Methods: We compiled biweekly COVID-19 case counts of 274 zip code tabulation areas (ZCTAs) in Arizona from October 21, 2020, to November 25, 2021, a time spanning multiple waves of COVID-19 case growth. Within each biweekly period and using multiple regression analysis, we tested the associations between the growth rate of COVID-19 cases and the population composition in a ZCTA including race/ethnicity, income, employment and age. We then compared the associations across time periods to discover temporal patterns of health disparities.
Results: The association between the percentage of Latinx population in a ZCTA and the COVID-19 growth rate was positive before March 2021 but gradually converted to negative afterwards. The percentage of Black population in a ZCTA was not associated with the COVID-19 growth rate at the beginning of the study but became positive after January 2021. Similarly, the positive association with the unemployment rate emerged after July 2021. Meanwhile some health disparity patterns persisted throughout the study period, including the negative associations of the COVID-19 growth rates with the poverty rate and the median age of residents in a ZCTA. Based on these findings, we identified 37 ZCTAs that are highly vulnerable to future fast escalation of COVID-19 cases.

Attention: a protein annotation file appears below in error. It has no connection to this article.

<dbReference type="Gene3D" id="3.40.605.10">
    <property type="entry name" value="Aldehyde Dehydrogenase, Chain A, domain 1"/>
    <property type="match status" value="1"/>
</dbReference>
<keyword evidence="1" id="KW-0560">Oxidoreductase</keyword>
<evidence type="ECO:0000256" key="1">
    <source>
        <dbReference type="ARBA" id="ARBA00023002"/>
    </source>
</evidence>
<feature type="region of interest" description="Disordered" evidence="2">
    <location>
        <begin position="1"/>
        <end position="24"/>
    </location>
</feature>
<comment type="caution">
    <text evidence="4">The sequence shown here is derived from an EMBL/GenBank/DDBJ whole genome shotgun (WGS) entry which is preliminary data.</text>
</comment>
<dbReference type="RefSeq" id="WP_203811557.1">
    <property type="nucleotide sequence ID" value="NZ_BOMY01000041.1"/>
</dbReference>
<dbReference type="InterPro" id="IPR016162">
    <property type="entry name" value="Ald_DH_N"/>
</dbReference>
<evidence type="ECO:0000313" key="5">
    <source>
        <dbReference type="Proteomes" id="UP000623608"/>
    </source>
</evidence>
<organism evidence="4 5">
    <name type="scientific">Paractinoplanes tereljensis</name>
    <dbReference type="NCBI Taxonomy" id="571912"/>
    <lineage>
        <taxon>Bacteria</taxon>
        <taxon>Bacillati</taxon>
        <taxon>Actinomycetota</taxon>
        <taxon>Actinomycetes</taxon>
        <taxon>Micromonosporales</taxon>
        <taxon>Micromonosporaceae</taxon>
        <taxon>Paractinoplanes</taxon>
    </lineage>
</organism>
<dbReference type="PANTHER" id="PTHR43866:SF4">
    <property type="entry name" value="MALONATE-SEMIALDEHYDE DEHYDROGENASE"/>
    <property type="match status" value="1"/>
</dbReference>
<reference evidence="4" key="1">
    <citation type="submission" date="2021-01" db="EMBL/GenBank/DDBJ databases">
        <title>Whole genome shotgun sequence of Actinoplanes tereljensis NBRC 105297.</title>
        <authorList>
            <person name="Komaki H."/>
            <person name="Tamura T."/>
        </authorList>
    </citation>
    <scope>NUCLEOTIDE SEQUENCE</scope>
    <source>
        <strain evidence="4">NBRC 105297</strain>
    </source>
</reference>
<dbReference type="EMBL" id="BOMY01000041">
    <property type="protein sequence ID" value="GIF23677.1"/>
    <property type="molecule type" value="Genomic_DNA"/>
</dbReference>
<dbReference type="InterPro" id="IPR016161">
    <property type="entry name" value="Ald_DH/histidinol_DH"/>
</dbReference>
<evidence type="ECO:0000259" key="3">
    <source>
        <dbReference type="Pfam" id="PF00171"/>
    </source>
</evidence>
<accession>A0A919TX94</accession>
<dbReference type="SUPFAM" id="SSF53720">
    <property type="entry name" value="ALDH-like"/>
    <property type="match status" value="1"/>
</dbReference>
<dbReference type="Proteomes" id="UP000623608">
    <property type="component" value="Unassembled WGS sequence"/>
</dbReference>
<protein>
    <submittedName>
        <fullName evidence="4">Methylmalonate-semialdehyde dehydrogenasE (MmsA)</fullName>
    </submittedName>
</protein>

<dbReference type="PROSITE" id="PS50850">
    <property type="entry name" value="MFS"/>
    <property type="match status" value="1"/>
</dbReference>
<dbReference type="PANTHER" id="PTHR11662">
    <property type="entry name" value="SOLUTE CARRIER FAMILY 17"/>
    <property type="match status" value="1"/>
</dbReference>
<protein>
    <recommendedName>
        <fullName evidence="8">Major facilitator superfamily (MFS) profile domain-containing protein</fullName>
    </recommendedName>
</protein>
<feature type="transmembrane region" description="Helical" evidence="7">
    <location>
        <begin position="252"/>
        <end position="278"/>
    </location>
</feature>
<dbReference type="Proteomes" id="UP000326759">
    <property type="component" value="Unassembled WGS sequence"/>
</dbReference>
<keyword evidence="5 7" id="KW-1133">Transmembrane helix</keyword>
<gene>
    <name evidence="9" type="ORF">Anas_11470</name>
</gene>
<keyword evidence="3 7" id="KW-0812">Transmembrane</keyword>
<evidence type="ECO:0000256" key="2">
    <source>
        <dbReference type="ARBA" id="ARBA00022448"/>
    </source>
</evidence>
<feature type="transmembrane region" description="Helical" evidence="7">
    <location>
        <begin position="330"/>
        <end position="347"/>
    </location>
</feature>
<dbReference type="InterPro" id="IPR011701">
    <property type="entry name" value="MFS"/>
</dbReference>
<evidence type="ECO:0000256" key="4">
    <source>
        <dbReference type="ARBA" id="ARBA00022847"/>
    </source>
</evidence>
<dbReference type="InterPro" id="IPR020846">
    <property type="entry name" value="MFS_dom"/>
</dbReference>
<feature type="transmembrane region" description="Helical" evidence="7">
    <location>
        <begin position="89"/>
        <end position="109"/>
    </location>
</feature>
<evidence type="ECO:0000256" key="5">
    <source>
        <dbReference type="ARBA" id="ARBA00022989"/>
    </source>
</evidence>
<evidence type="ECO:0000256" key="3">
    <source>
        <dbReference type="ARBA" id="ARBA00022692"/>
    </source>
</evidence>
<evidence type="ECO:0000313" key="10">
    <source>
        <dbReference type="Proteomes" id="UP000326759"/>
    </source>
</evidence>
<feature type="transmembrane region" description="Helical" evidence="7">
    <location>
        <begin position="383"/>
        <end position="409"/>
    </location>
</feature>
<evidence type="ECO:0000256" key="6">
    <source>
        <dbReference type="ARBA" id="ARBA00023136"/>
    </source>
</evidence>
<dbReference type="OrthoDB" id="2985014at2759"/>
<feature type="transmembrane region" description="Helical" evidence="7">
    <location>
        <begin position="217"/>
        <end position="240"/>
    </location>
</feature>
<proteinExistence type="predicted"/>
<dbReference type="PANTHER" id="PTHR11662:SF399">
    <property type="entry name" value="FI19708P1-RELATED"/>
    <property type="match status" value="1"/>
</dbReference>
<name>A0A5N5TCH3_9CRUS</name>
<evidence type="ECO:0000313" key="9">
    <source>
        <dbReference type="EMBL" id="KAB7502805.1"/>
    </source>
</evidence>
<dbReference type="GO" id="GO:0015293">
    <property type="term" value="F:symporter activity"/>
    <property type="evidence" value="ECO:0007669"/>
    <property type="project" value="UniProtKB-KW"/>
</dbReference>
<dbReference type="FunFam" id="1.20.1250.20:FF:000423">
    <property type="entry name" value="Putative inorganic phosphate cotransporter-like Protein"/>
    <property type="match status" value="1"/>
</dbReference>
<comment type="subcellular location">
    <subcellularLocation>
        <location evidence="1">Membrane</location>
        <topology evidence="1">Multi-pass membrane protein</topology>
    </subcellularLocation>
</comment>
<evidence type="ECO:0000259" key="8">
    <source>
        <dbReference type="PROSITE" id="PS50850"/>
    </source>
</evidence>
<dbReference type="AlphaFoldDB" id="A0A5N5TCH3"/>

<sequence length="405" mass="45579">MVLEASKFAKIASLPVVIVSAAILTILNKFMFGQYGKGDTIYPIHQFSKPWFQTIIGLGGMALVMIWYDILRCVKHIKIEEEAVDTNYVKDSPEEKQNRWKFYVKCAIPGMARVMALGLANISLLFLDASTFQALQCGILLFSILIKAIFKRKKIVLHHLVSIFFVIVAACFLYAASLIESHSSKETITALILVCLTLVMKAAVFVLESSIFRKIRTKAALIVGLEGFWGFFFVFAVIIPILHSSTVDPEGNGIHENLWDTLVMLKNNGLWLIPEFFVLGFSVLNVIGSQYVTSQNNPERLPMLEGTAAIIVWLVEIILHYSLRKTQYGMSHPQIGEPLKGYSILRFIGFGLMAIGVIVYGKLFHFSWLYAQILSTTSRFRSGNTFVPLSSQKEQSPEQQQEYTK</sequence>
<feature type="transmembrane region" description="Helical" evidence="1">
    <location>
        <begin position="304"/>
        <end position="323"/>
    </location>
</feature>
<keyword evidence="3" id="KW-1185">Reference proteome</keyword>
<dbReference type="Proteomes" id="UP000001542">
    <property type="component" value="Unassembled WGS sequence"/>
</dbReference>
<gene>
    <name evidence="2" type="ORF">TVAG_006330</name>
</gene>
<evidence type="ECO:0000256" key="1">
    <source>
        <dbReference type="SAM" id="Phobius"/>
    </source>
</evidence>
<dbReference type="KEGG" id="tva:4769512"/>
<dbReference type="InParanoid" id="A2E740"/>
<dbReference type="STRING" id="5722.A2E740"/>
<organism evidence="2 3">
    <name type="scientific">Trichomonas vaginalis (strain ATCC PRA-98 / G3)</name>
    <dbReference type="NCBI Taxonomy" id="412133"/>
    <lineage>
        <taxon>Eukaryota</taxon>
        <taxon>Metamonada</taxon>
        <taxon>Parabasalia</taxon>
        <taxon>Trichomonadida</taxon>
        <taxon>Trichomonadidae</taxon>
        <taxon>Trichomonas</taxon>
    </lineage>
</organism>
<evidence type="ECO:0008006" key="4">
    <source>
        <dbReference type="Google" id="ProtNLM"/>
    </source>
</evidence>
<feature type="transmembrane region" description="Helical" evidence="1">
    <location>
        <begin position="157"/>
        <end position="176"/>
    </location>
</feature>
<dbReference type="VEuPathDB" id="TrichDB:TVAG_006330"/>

Discussion and Conclusions: As the pandemic progresses, vulnerabilities associated with Latinx ethnicity improved gradually, possibly bolstered by culturally responsive programs in Arizona to supporting Latinx communities. Still communities with disadvantaged social determinants of health continued to struggle. Our findings inform the need to adjust current resource allocations to support the design and implementation of new interventions addressing the emerging vulnerabilities at the community level.